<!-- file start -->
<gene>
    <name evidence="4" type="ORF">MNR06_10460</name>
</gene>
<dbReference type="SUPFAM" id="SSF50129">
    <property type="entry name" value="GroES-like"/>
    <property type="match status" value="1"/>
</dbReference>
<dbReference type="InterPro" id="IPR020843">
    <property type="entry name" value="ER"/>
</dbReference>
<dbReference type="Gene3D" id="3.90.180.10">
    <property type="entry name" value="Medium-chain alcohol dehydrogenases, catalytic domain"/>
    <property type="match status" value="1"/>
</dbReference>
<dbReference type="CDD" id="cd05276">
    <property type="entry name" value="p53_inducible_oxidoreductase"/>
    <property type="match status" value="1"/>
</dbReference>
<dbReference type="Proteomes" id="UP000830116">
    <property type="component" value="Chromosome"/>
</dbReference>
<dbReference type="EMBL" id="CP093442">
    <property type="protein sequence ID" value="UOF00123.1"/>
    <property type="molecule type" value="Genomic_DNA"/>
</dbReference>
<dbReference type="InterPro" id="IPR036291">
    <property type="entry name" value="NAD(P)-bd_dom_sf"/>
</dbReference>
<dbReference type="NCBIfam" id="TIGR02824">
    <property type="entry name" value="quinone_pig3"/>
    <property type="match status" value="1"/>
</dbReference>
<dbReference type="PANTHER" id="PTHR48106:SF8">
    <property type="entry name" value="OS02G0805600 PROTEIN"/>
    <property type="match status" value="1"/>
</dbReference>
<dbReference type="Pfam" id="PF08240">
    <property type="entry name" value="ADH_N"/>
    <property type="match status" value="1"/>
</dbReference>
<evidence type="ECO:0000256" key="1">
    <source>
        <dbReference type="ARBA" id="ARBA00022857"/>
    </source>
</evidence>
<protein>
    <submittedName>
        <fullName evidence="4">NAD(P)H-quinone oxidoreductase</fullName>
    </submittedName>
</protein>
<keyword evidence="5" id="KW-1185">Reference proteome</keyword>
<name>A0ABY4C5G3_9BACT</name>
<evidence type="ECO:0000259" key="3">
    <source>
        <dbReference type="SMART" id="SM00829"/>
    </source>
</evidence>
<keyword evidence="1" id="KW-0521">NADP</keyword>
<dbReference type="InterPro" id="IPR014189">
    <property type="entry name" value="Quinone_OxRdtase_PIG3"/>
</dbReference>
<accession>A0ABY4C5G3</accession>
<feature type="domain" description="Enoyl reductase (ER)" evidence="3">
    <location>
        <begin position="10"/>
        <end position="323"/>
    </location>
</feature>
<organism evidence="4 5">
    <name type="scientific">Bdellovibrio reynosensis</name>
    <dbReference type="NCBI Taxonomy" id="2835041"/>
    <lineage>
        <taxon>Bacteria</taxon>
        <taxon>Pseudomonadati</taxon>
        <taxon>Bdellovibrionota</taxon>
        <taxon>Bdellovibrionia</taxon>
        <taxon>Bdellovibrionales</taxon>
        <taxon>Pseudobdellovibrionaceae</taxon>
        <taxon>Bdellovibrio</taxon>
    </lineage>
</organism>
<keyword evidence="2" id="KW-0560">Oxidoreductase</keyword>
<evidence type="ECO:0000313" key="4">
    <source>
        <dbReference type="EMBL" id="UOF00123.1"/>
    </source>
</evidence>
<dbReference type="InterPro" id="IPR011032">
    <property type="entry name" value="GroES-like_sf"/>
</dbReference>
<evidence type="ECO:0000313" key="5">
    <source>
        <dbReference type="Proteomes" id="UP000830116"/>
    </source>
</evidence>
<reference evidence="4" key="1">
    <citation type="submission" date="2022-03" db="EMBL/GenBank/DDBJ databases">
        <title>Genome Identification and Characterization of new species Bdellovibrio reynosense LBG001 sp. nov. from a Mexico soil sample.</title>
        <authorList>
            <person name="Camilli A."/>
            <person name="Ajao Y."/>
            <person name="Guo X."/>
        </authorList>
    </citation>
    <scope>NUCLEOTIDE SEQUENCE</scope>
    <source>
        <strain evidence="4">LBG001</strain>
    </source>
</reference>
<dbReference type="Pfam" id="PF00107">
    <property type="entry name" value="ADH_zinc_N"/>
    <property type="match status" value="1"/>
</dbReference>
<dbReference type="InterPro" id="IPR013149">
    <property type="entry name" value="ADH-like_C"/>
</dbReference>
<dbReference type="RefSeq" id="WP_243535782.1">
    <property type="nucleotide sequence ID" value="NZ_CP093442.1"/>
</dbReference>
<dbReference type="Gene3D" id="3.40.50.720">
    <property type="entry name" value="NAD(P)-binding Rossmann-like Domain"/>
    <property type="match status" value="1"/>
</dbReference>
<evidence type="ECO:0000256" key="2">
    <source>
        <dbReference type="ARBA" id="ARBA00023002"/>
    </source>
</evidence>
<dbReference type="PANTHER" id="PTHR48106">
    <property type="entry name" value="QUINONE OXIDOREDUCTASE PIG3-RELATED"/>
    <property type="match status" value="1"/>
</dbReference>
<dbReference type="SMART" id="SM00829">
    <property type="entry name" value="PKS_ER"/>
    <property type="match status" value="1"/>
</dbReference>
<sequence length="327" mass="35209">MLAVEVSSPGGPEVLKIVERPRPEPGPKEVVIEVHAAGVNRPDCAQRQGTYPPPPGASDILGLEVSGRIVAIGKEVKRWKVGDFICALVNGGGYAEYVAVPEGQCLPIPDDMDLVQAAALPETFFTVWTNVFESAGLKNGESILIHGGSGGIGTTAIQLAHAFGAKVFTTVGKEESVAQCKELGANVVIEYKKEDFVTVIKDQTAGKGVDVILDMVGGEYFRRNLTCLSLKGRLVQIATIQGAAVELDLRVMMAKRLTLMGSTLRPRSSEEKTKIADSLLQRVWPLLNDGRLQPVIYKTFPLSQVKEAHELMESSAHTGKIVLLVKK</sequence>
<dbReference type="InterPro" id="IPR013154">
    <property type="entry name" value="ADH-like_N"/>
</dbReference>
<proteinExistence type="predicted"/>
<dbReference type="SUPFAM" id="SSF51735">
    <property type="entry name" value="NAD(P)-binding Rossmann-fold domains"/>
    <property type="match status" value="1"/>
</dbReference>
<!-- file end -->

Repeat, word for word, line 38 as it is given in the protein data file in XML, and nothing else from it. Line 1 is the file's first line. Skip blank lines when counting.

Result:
    <property type="entry name" value="ADH_N"/>